Time out for Tarakihi - Urgent Action Required

A LegaSea campaign launched 19 July in a bid to save New Zealand's tarakihi, and they need your help. The following information is provided by LegaSea.

Fifty years of trawling, wastage and dumping have taken its toll. Tarakihi populations on the east coast have fallen by 83%. They are now at risk.

A review of stocks between Northland and Otago is underway now with significant cuts to commercial catch limits required.

Tarakihi are important catch for fishers and families, and they in turn support businesses on the east coast, particularly from the Bay of Plenty to the South Island.

LegaSea is working to a tight timeframe. Fisheries New Zealand have only allowed 18 working days to collate public feedback and make submissions.

LegaSea is running a petition to urge the Minister of Fisheries to make the bold - and necessary - decision to apply substantial cuts to commercial catch limits for tarakihi.

How can you help?

Let everyone know that you support taking Time Out for Tarakihi.

  • Let's make it viral! Share messages on social media. Post a photo/video of you, your colleagues or family doing the Time Out T symbol with the hashtag #TimeOutForTarakihi
  • Order a petition booklet by emailing usand encourage work colleagues, friends and family to sign the petition. Send it back Freepost.
  • Consider a one-off donation to support the campaign.

Contact LegaSea if you want to do more.

A little effort by everyone will go a long way. Tarakihi is just another species below abundant levels, working together is the best way we can have an impact and enhance our fisheries.

The facts:

  • Commercial fishing represents around 95% of annual tarakihi harvest, recreational is less than 5%.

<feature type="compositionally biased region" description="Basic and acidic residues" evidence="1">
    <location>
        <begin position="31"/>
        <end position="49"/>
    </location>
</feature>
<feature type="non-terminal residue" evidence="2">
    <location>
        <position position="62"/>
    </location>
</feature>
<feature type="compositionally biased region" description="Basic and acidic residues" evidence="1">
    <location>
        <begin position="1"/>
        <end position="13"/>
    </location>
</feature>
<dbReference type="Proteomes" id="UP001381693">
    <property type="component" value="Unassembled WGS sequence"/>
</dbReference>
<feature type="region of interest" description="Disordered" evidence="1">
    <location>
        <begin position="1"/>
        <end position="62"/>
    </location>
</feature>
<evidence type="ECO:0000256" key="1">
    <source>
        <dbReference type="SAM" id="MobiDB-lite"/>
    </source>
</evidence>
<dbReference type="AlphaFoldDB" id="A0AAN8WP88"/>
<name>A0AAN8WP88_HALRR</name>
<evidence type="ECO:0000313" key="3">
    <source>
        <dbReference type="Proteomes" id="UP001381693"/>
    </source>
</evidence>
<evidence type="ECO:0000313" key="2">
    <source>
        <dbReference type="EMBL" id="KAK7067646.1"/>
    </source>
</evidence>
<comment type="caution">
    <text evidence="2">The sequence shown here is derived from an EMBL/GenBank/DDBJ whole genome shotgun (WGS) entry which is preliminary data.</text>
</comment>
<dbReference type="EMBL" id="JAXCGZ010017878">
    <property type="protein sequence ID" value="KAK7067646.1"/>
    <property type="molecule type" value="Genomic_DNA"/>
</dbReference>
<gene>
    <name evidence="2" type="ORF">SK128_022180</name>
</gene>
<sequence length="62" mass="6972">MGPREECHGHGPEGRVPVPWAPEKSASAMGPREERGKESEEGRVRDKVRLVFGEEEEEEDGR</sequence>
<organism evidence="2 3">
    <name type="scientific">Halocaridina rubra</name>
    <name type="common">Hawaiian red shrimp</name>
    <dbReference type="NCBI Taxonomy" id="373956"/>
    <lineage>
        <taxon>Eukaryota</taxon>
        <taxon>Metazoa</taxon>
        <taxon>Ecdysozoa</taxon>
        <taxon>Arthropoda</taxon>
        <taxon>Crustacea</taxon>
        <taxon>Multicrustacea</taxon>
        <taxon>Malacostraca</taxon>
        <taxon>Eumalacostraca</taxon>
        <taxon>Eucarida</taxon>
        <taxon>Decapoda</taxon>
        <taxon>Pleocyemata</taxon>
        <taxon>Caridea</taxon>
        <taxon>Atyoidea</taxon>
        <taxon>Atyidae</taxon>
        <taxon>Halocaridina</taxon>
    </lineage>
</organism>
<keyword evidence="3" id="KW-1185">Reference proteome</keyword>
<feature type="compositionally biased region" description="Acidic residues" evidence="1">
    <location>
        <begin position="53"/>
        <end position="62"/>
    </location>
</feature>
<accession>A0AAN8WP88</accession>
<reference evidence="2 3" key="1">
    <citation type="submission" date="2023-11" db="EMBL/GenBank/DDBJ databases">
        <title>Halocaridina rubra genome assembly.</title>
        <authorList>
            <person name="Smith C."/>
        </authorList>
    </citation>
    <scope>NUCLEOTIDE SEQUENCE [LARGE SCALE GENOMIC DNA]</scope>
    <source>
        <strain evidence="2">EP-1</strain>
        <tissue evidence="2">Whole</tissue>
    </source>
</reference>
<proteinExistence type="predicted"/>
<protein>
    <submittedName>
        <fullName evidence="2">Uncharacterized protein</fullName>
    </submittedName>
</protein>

• Current commercial catches from east coast stocks, between Northland to Otago, are causing a sustainability risk.
  • Significant commercial catch reductions are required to rebuild tarakihi abundance. The question becomes - how long we are prepared to wait for that rebuild. The Minister of Fisheries is considering a range of options to achieve the rebuild within 10 or 20 years.We can't wait 20 years.
  • The Ministerial decision is required by October 2018.
  • The Minister is also considering removing tarakihi from the combined finfish daily bag limit and instead setting a tarakihi specific bag limit, on the basis that it will help rebuild tarakihi abundance. Even if we stopped all recreational fishing it would make no difference to the rebuild because we are only 5% of the total catch. Bag limit changes are being used to reduce recreational access to tarakihi.
  • Independent research in 2015 found that 142,000 Kiwis target tarakihi on a day’s fishing. More than half of people who landed tarakihi came home with 4 or fewer fish. This is a major concern given that it is one of the top five inshore recreational fish and the target species for many people south of the Bay of Plenty.
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